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Meta-analysis of VEGF variations in ALS: increased susceptibility in male carriers of the -2578AA genotype
  1. Diether Lambrechts (diether.lambrechts{at}med.kuleuven.be)
  1. CTG, Belgium
    1. Koen Poesen (koen.poesen{at}med.kuleuven.be)
    1. CTG, Belgium
      1. Peter Carmeliet
      1. CTG, Belgium
        1. Teepu Siddique (t-siddique{at}northwestern.edu)
        1. The Davee Department of Neurology and Clinical Neurosciences, United States
          1. Pamela J Shaw (pamela.shaw{at}sheffield.ac.uk)
          1. The Academic Neurology Unit, United Kingdom
            1. Alice Brockington (alicebrockington{at}yahoo.co.uk)
            1. The Academic Neurology Unit, Medical School, United Kingdom
              1. Nigel Leigh (pnigel.leigh{at}iop.kcl.ac.uk)
              1. Departments of Neurology and Medical and Molecular Genetics, United Kingdom
                1. Ammar Al-Chalabi (ammar.al-chalabi{at}iop.kcl.ac.uk)
                1. Departments of Neurology and Medical and Molecular Genetics, United Kingdom
                  1. Christopher Shaw (christopher.shaw{at}iop.kcl.ac.uk)
                  1. Departments of Neurology and Medical and Molecular Genetics, United Kingdom
                    1. Wim Robberecht (wim.robberecht{at}uz.kuleuven.ac.be)
                    1. Laboratory of Experimental Neurology, Belgium
                      1. Saeed Mahmood (drsaeed2k{at}yahoo.com)
                      1. The Davee Department of Neurology and Clinical Neurosciences, United States
                        1. P.W.J. Van Vught (p.w.j.vanvught{at}umcutrecht.nl)
                        1. The Davee Department of Neurology and Clinical Neurosciences, United States
                          1. Leonard H Van den Berg (lberg{at}umcutrecht.nl)
                          1. Department of Neurology, Netherlands
                            1. Peter Andersen (peter.andersen{at}neuro.umu.se)
                            1. Department of Neurology, Sweden
                              1. Roberto Del Bo (roberto.delbo{at}unimi.it)
                              1. The Dave Department of Neurology and Clinical Neurosciences, United States
                                1. Karen Morrison (k.morrison{at}bham.ac.uk)
                                1. k.morrison@bham.ac.uk, United Kingdom
                                  1. Rubén Fernández-Santiago (ruben.fernandez-santiago{at}uni-tuebingen.de)
                                  1. The Department of Neurodegenerative Diseases, Germany
                                    1. Vincent Thijs (vincent.thijs{at}uz.kuleuven.ac.be)
                                    1. Laboratory of Experimental Neurology, Belgium
                                      1. Thomas Gasser (thomas.gasser{at}uni-tuebingen.de)
                                      1. The Department of Neurodegenerative Diseases, Germany
                                        1. Johanna Anneser (johanna.anneser{at}med.uni-muenchen.de)
                                        1. Department of Neurology, Germany
                                          1. Albert Ludolph (albert.ludolph{at}rku.de)
                                          1. Department of Neurology, Germany
                                            1. Ingrid van Marion (ingrid.van_marion{at}med.lu.se)
                                            1. Department of Clinical Neurosciences, United Kingdom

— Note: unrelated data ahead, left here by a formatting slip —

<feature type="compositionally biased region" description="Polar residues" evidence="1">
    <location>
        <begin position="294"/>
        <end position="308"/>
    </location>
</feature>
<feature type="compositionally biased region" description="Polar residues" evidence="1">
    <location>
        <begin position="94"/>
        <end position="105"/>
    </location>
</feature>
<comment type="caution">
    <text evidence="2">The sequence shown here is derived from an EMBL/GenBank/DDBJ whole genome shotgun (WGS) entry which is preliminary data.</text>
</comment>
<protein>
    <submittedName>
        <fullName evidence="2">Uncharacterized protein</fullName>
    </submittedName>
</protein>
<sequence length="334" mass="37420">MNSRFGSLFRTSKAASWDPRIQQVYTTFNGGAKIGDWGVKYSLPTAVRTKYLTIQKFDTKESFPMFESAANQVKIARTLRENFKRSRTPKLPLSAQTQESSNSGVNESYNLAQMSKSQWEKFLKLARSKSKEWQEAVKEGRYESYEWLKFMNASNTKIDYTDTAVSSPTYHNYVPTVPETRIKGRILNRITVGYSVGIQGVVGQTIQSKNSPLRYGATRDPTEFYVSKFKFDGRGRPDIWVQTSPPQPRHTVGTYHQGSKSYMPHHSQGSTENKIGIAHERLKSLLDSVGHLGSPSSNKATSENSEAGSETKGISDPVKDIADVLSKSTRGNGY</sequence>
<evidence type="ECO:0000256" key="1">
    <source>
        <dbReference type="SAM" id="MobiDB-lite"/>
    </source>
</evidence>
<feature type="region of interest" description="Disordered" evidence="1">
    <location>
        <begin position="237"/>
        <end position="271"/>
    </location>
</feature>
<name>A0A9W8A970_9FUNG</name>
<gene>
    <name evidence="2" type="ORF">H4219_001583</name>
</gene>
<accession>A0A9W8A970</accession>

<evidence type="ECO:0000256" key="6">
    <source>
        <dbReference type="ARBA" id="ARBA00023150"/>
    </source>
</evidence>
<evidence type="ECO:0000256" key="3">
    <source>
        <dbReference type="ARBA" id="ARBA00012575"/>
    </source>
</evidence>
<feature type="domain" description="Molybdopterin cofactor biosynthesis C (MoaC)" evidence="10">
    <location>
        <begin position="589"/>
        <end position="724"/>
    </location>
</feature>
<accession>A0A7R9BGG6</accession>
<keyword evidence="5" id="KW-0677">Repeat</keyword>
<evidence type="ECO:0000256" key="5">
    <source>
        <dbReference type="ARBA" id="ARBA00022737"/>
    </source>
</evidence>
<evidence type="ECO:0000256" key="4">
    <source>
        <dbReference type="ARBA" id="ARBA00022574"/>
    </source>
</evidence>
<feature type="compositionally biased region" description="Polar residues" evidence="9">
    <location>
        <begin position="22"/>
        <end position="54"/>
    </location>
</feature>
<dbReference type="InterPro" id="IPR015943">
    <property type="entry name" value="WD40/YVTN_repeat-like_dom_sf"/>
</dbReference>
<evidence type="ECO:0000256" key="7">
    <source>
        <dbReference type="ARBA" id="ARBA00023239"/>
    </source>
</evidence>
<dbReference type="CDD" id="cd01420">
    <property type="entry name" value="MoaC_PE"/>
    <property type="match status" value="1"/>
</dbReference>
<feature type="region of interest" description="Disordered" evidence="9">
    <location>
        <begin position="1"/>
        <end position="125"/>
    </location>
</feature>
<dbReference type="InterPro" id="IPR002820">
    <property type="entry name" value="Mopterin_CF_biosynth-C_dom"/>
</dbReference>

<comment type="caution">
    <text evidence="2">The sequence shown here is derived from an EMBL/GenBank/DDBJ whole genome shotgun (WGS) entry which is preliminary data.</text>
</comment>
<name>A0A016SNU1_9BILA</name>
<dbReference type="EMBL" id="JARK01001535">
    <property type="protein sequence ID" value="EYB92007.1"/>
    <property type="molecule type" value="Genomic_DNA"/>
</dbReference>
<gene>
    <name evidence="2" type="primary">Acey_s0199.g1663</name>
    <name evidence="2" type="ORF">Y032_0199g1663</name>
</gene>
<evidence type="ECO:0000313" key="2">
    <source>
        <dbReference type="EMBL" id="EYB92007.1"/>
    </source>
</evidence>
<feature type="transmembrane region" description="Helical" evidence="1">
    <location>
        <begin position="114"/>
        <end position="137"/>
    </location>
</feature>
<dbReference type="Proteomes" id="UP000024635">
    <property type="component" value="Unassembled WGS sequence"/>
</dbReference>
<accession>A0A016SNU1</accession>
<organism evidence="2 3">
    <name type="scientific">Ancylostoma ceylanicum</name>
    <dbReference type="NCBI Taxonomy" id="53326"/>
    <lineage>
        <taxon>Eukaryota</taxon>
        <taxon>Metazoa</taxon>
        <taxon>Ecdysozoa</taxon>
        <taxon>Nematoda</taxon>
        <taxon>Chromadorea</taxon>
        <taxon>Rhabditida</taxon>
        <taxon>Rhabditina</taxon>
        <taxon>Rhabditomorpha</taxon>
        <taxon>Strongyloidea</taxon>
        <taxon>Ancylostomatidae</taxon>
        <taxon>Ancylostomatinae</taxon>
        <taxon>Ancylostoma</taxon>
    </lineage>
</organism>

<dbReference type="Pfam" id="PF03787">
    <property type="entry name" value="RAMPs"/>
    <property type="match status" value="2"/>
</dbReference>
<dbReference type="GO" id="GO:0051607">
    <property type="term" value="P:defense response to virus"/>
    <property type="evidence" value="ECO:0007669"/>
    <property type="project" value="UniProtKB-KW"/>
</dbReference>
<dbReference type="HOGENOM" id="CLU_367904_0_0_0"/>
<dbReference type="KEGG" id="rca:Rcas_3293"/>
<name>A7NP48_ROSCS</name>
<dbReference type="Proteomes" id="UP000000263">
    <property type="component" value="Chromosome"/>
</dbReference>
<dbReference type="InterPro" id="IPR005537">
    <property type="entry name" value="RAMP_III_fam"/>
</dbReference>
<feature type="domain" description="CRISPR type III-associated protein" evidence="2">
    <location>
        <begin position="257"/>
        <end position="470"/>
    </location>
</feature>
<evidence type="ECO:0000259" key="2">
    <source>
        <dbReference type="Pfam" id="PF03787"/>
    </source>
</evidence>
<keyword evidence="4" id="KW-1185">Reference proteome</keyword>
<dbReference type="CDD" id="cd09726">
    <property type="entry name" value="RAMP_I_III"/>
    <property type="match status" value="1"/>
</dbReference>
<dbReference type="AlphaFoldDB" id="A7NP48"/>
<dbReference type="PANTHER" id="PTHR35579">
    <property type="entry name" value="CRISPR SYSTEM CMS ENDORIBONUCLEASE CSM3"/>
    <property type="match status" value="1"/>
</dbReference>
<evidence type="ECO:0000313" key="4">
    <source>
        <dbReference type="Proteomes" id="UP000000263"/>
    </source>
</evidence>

1. Stefan Marklund (stefan.marklund{at}medbio.umu.se)
                                              1. Department of Neurology, Sweden
                                                1. Giacomo Comi (giacomo.comi{at}unimi.it)
                                                1. Dino Ferrari Centre, Department of Neurological Sciences, Italy

                                                  Abstract

                                                  Background: Targeted delivery of the angiogenic factor, VEGF, to motor neurons prolongs survival in rodent models of ALS, while mice expressing reduced VEGF levels develop motor neuron degeneration reminiscent of ALS, raising the question whether VEGF contributes to the pathogenesis of ALS. An initial association study reported that VEGF haplotypes conferred an increased susceptibility to ALS in humans, but later studies challenged this initial finding.

                                                  Methods and Findings: A meta-analysis was undertaken to critically reappraise whether any of the three common VEGF gene variations (-2578C/A, -1154G/A and -634G/C) increase the risk of ALS. Over 7,000 individuals from 8 European and 3 American populations were included in the analysis. Pooled odds ratios were calculated using fixed and random effect models and 4 potential sources of heterogeneity (location of disease onset, gender, age at disease onset and disease duration) were assessed. After correction, none of the genotypes or haplotypes was significantly associated with ALS. Subgroup analyses by gender revealed, however, that the -2578AA genotype, which lowers VEGF expression, increased the risk of ALS in males (OR=1.46 males versus females; CI=1.19-1.80; p=7.8 10E-5), even after correction for publication bias and multiple testing.

                                                  Conclusion: This meta-analysis does not support the original conclusion that VEGF haplotypes increase the risk of ALS in humans, but the significant association of the low-VEGF -2578AA genotype with an increased susceptibility to ALS in male subjects reappraises the link between reduced VEGF levels and ALS, as originally revealed by the fortuitous mouse genetic studies.

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